“It’s classic diner culture with a Southern accent,” Jim Auchmutey, a food writer for the Atlanta Journal-Constitution, told the Christian Science Monitor in 1999. “They’ve taken something simple and folksy at heart and replicated it like crazy.”
“There’s something intangibly egalitarian about the place,” a Waffle House fan told the same paper. “Anyone fits in at a Waffle House; everyone feels welcome.”
The chain’s consistency is the key to that appeal, and that goes beyond the items on a menu. “Income inequality may be a hot-button issue in the United States, but the Waffle House doesn’t discriminate,” GQ wrote last year in an ode to the chain. “Everyone sits at the same Formica table; everyone eats the same crispy hash browns; everyone pays the same prices. In this nation that is scattered, smothered and covered, Waffle House is where America is its truest, an oasis where we can all unite free of prejudice and preconceived notions.”
But if a Waffle House is an egalitarian melting pot, it has also been a collision point.
For example, in 2007, Kid Rock was accused of hitting a patron after a disagreement inside an Atlanta Waffle House, according to Business Insider. The rock star was sentenced to one year of probation and forced to pay a fine.
In 2011, four elderly men were arrested in Georgia after allegedly plotting to attack government buildings. The men hatched their plan over breakfasts at a local Waffle House.
A year later, a gunfight in the parking lot of a Memphis Waffle House left one man dead.
In October 2015, an irate customer reportedly shattered the front door of a Waffle House in Atlanta after learning the price of sausage biscuits had risen to $1.50 from $1.00.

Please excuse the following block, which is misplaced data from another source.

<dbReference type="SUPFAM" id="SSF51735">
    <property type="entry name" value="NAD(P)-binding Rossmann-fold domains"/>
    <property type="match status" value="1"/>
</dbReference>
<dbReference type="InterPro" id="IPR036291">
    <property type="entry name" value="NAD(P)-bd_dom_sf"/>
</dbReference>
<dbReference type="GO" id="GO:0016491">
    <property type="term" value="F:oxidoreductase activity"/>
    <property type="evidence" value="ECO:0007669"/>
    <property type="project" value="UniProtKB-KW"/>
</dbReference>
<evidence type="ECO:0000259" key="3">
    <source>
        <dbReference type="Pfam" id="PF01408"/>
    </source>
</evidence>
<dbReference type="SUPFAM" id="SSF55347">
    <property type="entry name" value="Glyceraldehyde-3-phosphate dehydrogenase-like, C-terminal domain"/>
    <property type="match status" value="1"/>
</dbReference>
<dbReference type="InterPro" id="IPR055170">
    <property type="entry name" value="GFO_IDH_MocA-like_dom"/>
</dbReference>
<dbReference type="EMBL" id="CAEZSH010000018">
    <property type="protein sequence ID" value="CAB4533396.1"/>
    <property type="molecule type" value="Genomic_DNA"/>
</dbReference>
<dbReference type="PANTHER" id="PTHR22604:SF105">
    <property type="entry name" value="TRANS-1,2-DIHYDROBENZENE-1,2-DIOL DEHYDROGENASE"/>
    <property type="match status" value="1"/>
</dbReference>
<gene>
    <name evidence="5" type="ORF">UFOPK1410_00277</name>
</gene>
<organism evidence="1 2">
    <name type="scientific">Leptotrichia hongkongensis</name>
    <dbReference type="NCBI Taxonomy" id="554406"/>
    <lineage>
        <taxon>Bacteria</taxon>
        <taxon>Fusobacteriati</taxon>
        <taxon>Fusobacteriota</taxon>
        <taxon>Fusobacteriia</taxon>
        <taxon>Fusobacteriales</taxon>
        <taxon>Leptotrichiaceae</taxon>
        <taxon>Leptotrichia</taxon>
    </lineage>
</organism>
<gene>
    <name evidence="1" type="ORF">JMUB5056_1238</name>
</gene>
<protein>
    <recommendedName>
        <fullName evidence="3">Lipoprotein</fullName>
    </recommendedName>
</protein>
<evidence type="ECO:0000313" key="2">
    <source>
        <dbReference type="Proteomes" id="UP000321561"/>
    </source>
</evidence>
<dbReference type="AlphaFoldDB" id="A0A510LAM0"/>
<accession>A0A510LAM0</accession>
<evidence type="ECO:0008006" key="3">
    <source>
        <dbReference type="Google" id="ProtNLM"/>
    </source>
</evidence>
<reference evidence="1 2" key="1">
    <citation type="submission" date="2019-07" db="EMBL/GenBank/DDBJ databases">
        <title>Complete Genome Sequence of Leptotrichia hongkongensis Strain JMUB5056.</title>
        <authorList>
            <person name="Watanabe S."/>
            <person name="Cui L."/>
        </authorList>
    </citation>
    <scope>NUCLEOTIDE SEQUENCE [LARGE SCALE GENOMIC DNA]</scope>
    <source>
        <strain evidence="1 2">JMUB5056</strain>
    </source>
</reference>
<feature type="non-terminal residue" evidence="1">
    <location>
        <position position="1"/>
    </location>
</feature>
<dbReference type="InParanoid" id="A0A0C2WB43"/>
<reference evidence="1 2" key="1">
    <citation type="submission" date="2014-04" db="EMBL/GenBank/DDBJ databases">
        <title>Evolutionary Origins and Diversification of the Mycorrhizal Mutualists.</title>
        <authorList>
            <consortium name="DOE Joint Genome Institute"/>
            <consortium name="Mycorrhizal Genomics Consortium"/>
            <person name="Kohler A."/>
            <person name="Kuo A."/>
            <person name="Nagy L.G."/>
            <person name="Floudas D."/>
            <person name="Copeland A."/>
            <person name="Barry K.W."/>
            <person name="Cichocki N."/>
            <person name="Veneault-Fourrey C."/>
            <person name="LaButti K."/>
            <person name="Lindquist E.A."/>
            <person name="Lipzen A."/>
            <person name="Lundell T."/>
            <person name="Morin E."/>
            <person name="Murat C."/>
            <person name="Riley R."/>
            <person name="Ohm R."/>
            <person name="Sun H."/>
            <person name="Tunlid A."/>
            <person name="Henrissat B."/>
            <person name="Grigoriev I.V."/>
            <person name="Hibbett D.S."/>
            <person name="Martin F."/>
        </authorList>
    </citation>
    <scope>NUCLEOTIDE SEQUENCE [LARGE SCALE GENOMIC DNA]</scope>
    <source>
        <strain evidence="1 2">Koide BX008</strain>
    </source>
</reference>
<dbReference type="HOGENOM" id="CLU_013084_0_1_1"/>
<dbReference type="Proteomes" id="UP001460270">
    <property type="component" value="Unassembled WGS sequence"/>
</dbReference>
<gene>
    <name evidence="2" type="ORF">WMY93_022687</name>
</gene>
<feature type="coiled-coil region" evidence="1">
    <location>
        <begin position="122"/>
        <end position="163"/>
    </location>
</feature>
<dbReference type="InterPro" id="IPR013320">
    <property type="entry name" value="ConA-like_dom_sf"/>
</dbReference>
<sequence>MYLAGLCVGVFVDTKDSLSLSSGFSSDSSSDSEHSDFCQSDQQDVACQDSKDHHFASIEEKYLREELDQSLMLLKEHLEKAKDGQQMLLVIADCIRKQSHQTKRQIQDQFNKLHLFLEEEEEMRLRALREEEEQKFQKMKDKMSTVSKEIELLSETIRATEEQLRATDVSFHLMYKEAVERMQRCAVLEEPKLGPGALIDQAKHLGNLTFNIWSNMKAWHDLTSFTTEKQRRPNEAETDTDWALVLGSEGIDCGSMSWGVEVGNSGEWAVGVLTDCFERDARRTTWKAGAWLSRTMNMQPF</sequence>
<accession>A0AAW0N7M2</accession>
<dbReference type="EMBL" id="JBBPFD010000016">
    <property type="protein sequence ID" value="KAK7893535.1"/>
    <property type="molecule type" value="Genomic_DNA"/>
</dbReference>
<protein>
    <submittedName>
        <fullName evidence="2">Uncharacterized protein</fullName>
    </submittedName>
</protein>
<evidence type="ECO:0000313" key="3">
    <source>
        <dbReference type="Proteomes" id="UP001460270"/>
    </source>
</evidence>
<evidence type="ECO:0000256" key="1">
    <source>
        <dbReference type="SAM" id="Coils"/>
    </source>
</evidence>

A month later, a Mississippi Waffle House waitress was reportedly shot by a customer after she told him to put out his cigarette.
The next year, a Waffle House employee at another Atlanta-area location was arrested for allegedly spiking her co-worker’s drink with methamphetamine.
In January 2016, a customer became enraged, stripped naked and punched a woman in the nose in an “excited delirium state.”
Last January, two Waffle House employees in Arkansas were caught washing their hair in the restaurant’s kitchen.
Many Waffle Houses are located directly off a highway, creating a further tempting target for robbers, police and security experts say.
Strange happenings at Waffle House restaurants continue. On Sunday afternoon, as investigators and corporate staff members continued to work the crime scene at the location outside of Nashville, a car pulled into the parking lot. According to 10 News, when a Waffle House manager walked up to the vehicle, he saw that the woman behind the wheel had just given birth.
The new mother had gotten into a minor accident while driving herself to a hospital. Waffle House staff members called emergency responders to the scene, and the mother and newborn were taken to a hospital.